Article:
, Director, McKinsey Global Institute, Jaana Remes, Parnter, McKinsey Global Institute, and Jan Miscke, Senior Fellow, McKinsey Global Institute, “The U.S. Economy Is Suffering from Low Demand. Higher Wages Would Help,” HARVARD BUSINESS REVIEW, 2—21— 18 , , accessed 5-3-18. Today, there is concern about where the next wave of growth will come from. Some prominent economists worry that we may be stuck in a vicious cycle of economic underperformance for some time. Our analyses strongly suggest that supporting sustained demand growth needs to be part of the answer. Demand may deserve attention to help boost productivity growth not only during the recovery from the financial crisis but also in terms of longer-term structural leakages and their impact on productivity. Suitable tools for this longer-term situation include: focusing on productive investment as a fiscal priority, growing the purchasing power of low-income consumers with the highest propensity to consume, unlocking private business and residential investment, and supporting worker training and transition programs to ensure that periods of transition do not disrupt incomes. Companies play a key role in promoting growth through investment and innovation as well as supporting their workforce through training programs. Yet companies may also want to consider the words of Ford when he said: “The owner, the employees, and the buying public are all one and the same, and unless an industry can so manage itself as to keep wages high and prices low it destroys itself, for otherwise it limits the number of its customers. One’s own employees ought to be one’s own best customers.” While this is certainly not true for individual companies, it is true for the broader economy, and we might be at a rare point where the representatives of employees and employers alike share a common interest in healthy wage growth.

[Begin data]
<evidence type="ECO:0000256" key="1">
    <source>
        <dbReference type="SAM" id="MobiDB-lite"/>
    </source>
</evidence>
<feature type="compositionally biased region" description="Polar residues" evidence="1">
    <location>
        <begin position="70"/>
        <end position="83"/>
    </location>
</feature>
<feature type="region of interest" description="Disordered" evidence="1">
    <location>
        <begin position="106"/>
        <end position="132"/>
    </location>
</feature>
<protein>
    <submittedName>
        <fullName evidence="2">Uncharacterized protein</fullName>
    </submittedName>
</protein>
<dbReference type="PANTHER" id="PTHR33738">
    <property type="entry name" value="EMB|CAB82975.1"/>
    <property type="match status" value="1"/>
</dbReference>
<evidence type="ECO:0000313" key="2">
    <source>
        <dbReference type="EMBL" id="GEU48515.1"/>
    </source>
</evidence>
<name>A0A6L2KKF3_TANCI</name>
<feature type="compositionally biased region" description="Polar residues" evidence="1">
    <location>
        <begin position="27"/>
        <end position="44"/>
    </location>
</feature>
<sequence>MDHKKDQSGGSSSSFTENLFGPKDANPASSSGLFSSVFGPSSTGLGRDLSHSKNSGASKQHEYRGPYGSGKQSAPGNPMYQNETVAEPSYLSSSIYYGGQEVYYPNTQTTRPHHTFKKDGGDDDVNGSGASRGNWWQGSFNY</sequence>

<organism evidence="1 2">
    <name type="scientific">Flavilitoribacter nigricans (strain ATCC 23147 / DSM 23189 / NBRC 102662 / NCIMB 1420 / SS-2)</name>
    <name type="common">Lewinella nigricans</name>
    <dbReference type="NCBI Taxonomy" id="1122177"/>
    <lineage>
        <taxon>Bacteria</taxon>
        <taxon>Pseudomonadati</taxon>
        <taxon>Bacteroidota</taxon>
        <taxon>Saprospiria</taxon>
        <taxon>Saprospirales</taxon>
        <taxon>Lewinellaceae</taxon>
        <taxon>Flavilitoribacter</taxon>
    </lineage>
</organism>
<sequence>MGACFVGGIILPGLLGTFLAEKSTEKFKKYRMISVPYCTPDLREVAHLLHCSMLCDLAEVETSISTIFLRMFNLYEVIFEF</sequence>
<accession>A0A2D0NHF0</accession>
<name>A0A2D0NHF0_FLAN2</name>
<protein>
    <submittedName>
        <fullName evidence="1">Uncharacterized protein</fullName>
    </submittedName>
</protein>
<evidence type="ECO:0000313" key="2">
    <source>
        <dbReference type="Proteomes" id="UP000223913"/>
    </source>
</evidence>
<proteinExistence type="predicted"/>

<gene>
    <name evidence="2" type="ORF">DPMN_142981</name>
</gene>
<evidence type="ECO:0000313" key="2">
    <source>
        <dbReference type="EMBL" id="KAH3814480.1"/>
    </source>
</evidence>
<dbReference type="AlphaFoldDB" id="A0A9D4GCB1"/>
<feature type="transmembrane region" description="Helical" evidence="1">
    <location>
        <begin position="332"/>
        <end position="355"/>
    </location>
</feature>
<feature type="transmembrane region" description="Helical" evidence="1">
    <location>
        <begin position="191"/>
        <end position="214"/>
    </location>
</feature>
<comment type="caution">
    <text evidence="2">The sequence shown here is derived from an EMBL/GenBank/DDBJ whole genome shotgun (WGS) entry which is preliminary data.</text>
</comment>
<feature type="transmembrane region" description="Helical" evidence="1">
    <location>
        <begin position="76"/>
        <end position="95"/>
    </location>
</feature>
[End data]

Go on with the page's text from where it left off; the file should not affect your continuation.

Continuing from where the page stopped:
Wages Impact: Economy Internal—Consumer Spending / Demand Wages are key to consumer spending—vital to the overall economy Lara Rhame , Chief U.S. Economist, “The Chilling Prospect of Colling Consumption,” FS Investments, 10—25— 17 , , accessed 4-10-18. Consumers are the engine that drives our economy, making up 69% of U.S. economic activity. Although playing their part with steady spending, consumers are increasingly drawing from savings rather than wage increases to fuel this activity. Despite surging consumer confidence, sluggish wage growth may put pressure on spending, and a slowdown would pull overall U.S. growth lower at a time when it is already challenged. For investors, low growth could push equity valuations even further from economic fundamentals.
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